15. Nagano T, Ueda M, Suzuki T, Naruse K, Nakamura T, Taguchi M, Araki K, Nakagawa K, Nagai H, Hayashi K, Watanabe S, Ichihashi M (1999) Skin cancer screening in Okinawa, Japan. J Dermatol Sci 19:161–165PubMedCrossRefGoogle Scholar
  16. Naruse K, Ueda M, Nagano T, Suzuki T, Harada S, Imaizumi K, Watanabe S, Ichihashi M (1997) Prevalence of actinic keratosis in Japan. J Dermatol Sci 15:183–187PubMedCrossRefGoogle Scholar
  17. Norton HL, Kittles RA, Parra E, McKeigue P, Mao X, Cheng K, Canfield VA, Bradley DG, McEvoy B, Shriver MD (2007) Genetic evidence for the convergent evolution of light skin in Europeans and East asians. Mol Biol Evol 24:710–722PubMedCrossRefGoogle Scholar
  18. Oetting WS, Garrett SS, Brott M, King RA (2005) P genemutations associated with oculocutaneous albinism type II (OCA2). Hum Mutat 25:323PubMedCrossRefGoogle Scholar
  19. Puri N, Gardner JM, Brilliant MH (2000) Aberrant pH of melanosomes in pink-eyed dilution (p) mutant melanocytes. J Invest Dermatol 115:607–613PubMedCrossRefGoogle Scholar
  20. Saitoh S, Oiso N, Wada T, Narazaki O, Fukai K (2000) Oculocutaneous albinism type 2 with a P gene missense mutation in a patient with Angelman syndrome. J Med Genet 37:392–394PubMedCrossRefGoogle Scholar
  21. Satoh Y, Kawada A (1986) Action spectrum for melanin pigmentation to ultraviolet light, and Japanese skin typing. In: Fitzpatrick TB et al. (eds) Brown melanoderma. Biology and disease of epidermal pigmentation. University of Tokyo Press, Tokyo, pp 87–95Google Scholar
  22. Sturm RA (2006) A golden age of human pigmentation genetics. Trends Genet 22:464–468PubMedCrossRefGoogle Scholar
  23. Suzuki T, Miyamura Y, Matsunaga J, Shimizu H, Kawachi Y, Ohyama N, Ishikawa O, Ishikawa T, Terao H, Tomita Y (2003a) Six novel P gene mutations and oculocutaneous albinism type 2 frequency in Japanese albino patients. J Invest Dermatol 120:781–783PubMedCrossRefGoogle Scholar
  24. Suzuki T, Miyamura Y, Tomita Y (2003b) High frequency of the Ala481Thr mutation of the P gene in the Japanese population. Am J Med Genet 118A:402–403CrossRefGoogle Scholar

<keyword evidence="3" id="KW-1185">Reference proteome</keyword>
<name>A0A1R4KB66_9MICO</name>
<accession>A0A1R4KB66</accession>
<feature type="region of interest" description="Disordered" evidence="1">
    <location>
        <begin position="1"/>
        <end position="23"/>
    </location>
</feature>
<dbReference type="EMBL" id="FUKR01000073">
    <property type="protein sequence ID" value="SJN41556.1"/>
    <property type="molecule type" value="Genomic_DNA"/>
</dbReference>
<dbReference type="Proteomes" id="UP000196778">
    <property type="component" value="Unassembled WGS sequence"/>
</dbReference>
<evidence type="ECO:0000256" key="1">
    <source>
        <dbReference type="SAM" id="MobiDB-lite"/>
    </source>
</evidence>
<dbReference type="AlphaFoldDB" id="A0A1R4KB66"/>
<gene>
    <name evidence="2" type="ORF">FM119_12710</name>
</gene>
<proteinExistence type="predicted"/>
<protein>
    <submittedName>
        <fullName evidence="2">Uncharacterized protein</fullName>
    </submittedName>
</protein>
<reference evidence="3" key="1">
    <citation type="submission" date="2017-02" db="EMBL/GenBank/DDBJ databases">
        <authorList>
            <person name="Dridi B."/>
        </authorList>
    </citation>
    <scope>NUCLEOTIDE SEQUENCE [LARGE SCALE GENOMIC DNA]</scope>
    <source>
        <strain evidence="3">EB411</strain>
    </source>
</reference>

25. Sviderskaya EV, Bennett DC, Ho L, Bailin T, Lee ST, Spritsz RA (1997) Complementation of hypopigmentation in p-mutant (pink-eyed dilution) mouse melanocytes by normal human P cDNA, and defective complementation by OCA2 mutant sequences. J Invest Dermatol 108:30–34PubMedCrossRefGoogle Scholar
  26. Watanabe G, Umetsu K, Yuasa I, Suzuki T (1997) Amplified product length polymorphism (APLP): a novel strategy for genotyping the ABO blood group. Hum Genet 99:34–37PubMedCrossRefGoogle Scholar
  27. Xue Y, Zerjal T, Bao W, Zhu S, Shu Q, Xu J, Du R, Fu S, Li P, Hurles ME, Yang H, Tyler-Smith C (2006) Male demography in East Asia: a north–south contrast in human population expansion times. Genetics 172:2431–2439PubMedCrossRefGoogle Scholar

Copyright information

© The Japan Society of Human Genetics and Springer 2007

Authors and Affiliations

  • Isao Yuasa
    • 1
  • Kazuo Umetsu
    • 2
  • Shinji Harihara
    • 3
  • Aya Miyoshi
    • 4
  • Naruya Saitou
    • 5
  • Kyung Sook Park
    • 6
  • Bumbein Dashnyam
    • 7
  • Feng Jin
    • 8
  • Gérard Lucotte
    • 9
  • Prasanta K. Chattopadhyay
    • 10
  • Lotte Henke
    • 11
  • Jürgen Henke
    • 11
  1. 1.Division of Legal Medicine, Faculty of MedicineTottori UniversityYonagoJapan
  2. 2.Department of Experimental and Forensic Pathology, Faculty of MedicineYamagata UniversityYamagataJapan
  3. 3.Department of Biological Sciences, Graduate School of ScienceUniversity of TokyoTokyoJapan
  4. 4.Department of Forensic MedicineFukuoka University School of MedicineFukuokaJapan
  5. 5.Division of Population GeneticsNational Institute of GeneticsMishimaJapan
  6. 6.Department of BiologySungshin Women’s UniversitySeoulSouth Korea
  7. 7.Institute of Biological SciencesMongolian Academy of SciencesUlaan BaatorMongolia
  8. 8.Institute of Genetics and Developmental BiologyChinese Academy of SciencesBeijingChina
  9. 9.Center of Molecular NeurogeneticsParisFrance
  10. 10.Amity Institute of Forensic SciencesNew DelhiIndia
  11. 11.Institut für BlutgruppenforschungCologneGermany

Personalised recommendations